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Hoffmann, R. A wiki for the life sciences where authorship matters. Nature Genetics (2008)

17Beta-hydroxysteroid dehydrogenase-2 deficiency and progesterone resistance in endometriosis.

Estradiol (E2) stimulates the growth and inflammation in the ectopic endometriotic tissue that commonly resides on the pelvic organs. Several clinical and laboratory-based observations are indicative of resistance to progesterone action in endometriosis. The molecular basis of progesterone resistance in endometriosis may be related to an overall reduction in the levels of progesterone receptor (PR). In normal endometrium, progesterone acts via PR on stromal cells to induce secretion of paracrine factor(s) that in turn stimulate neighboring epithelial cells to express the enzyme 17beta-hydroxysteroid dehydrogenase type 2 (HSD17B2). HSD17B2 is an extremely efficient enzyme and rapidly metabolizes the biologically potent estrogen E2 to weakly estrogenic estrone. In endometriotic tissue, progesterone is incapable of inducing epithelial HSD17B2 expression due to a defect in stromal cells. The inability of endometriotic stromal cells to produce progesterone-induced paracrine factors that stimulate HSD17B2 may be due to the very low levels of PR observed in vivo in endometriotic tissue. The end result is deficient metabolism of E2 in endometriosis giving rise to high local concentrations of this mitogen. The molecular details of this physiological paracrine interaction between the stroma and epithelium in normal endometrium and its lack thereof in endometriosis are discussed.[1]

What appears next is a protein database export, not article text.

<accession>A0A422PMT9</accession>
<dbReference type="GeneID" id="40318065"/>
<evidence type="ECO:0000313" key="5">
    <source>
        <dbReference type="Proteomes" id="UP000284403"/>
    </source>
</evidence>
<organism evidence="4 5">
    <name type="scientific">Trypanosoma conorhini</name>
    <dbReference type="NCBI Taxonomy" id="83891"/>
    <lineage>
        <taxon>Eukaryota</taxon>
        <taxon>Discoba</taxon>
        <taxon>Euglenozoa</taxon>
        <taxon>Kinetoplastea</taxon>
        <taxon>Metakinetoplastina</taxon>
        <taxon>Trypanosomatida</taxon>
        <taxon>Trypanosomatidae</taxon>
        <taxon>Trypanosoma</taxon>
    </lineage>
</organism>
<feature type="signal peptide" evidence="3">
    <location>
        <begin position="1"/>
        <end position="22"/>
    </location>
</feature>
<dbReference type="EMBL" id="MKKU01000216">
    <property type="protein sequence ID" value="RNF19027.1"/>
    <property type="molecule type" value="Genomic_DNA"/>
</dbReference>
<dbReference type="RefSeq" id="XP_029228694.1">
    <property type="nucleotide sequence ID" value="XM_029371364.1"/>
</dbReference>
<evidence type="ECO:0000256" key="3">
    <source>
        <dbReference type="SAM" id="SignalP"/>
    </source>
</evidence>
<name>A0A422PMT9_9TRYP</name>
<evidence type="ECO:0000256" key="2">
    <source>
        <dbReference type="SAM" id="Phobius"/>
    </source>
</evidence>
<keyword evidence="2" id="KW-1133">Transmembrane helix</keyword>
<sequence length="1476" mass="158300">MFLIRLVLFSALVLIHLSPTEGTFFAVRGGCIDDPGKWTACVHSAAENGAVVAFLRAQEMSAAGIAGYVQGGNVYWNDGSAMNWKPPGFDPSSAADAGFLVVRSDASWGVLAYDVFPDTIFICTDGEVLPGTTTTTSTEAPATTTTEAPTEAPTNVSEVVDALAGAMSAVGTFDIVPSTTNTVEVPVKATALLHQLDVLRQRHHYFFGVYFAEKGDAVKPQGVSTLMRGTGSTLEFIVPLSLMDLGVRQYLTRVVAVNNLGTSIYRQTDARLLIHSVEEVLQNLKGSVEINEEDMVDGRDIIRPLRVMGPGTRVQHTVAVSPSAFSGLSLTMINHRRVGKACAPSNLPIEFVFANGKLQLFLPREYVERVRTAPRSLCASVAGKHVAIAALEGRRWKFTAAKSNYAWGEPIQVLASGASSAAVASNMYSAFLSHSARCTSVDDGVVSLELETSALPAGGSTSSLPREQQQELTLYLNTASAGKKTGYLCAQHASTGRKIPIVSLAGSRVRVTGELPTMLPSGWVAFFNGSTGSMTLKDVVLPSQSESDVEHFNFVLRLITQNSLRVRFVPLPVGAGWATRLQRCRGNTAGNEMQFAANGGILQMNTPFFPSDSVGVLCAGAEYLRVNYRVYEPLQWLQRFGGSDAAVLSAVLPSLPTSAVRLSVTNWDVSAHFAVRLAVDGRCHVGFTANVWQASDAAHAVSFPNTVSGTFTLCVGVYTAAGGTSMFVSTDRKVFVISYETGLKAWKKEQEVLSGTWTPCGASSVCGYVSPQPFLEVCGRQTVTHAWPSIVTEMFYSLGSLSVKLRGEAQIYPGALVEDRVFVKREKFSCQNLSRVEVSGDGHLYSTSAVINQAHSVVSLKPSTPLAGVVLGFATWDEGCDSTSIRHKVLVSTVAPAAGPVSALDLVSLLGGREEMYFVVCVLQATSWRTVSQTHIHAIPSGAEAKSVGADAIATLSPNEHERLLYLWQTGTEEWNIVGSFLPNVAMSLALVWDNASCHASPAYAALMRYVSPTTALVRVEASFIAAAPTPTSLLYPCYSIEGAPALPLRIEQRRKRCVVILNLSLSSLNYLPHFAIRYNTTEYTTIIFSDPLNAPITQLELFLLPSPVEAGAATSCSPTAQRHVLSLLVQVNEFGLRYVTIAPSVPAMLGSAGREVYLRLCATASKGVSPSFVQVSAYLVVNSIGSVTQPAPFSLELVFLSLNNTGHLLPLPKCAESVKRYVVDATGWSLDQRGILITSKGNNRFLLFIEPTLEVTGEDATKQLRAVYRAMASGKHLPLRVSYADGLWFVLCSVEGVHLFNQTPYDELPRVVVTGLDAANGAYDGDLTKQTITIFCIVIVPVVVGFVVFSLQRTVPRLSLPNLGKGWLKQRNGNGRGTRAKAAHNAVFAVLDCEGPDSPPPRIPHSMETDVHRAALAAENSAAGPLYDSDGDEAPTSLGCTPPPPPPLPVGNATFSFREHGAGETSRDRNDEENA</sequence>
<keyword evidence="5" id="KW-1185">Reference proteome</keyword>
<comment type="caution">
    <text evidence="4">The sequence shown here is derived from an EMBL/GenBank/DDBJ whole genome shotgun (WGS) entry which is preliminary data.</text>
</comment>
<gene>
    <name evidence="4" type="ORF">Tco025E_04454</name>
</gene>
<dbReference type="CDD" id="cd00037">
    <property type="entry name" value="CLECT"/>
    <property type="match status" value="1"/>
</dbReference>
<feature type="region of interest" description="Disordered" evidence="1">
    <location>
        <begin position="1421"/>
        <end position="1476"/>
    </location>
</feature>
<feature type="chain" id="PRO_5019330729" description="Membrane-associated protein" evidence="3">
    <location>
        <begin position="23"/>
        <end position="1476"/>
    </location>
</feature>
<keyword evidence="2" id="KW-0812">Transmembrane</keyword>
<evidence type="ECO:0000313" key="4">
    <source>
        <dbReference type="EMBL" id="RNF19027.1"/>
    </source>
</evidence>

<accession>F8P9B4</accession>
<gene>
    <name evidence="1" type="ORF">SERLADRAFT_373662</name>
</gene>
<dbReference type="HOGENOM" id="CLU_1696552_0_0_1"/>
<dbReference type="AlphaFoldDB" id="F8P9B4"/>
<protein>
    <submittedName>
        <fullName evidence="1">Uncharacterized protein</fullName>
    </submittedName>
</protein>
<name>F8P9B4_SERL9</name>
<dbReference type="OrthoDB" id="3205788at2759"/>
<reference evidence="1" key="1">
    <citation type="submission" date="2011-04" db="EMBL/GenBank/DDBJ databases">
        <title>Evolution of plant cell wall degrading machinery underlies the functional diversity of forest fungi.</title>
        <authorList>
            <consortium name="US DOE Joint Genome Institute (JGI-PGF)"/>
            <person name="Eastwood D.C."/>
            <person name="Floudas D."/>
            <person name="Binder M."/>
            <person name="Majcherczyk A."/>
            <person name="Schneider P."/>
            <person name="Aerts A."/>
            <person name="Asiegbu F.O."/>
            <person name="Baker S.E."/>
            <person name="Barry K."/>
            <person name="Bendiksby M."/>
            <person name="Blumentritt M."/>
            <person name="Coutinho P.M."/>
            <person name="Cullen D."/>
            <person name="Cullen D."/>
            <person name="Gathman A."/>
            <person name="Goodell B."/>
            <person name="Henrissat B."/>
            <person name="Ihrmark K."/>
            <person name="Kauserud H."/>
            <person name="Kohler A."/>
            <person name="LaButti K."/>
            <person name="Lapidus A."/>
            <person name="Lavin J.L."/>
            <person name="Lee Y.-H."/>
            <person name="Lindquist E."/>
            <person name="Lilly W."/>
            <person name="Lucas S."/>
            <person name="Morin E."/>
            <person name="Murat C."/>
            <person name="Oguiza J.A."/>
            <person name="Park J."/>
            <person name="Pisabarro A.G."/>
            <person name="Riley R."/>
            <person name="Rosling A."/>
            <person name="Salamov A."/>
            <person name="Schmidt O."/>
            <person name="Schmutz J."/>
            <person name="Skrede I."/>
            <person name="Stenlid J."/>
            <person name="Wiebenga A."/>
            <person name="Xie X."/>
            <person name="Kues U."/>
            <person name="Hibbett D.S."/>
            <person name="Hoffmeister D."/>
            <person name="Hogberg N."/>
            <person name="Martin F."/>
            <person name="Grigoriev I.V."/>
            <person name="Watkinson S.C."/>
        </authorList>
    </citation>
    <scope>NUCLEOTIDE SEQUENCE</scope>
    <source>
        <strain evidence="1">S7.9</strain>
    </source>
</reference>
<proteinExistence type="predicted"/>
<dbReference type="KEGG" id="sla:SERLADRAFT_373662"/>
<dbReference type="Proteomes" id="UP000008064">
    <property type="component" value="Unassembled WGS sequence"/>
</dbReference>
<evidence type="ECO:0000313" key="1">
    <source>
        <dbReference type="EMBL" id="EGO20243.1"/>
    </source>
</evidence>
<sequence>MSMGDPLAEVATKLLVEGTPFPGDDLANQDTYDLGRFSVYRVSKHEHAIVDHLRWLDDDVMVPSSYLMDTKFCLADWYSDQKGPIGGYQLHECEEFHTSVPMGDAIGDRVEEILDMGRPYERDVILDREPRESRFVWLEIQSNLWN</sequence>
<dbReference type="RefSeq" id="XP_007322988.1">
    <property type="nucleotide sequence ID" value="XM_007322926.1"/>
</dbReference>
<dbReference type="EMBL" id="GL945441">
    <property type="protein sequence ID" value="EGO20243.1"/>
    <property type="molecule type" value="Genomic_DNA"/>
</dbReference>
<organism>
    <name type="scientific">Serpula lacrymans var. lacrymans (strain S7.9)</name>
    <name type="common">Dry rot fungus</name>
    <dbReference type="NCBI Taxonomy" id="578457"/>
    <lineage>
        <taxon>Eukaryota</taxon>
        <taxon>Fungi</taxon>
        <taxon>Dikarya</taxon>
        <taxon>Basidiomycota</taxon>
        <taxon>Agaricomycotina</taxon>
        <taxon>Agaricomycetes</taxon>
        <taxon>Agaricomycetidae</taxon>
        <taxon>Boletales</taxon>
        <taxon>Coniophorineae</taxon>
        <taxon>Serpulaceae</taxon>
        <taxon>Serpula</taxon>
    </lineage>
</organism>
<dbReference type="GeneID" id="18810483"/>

1. 17Beta-hydroxysteroid dehydrogenase-2 deficiency and progesterone resistance in endometriosis. Bulun, S.E., Cheng, Y.H., Pavone, M.E., Yin, P., Imir, G., Utsunomiya, H., Thung, S., Xue, Q., Marsh, E.E., Tokunaga, H., Ishikawa, H., Kurita, T., Su, E.J. Semin. Reprod. Med. (2010) [Pubmed]
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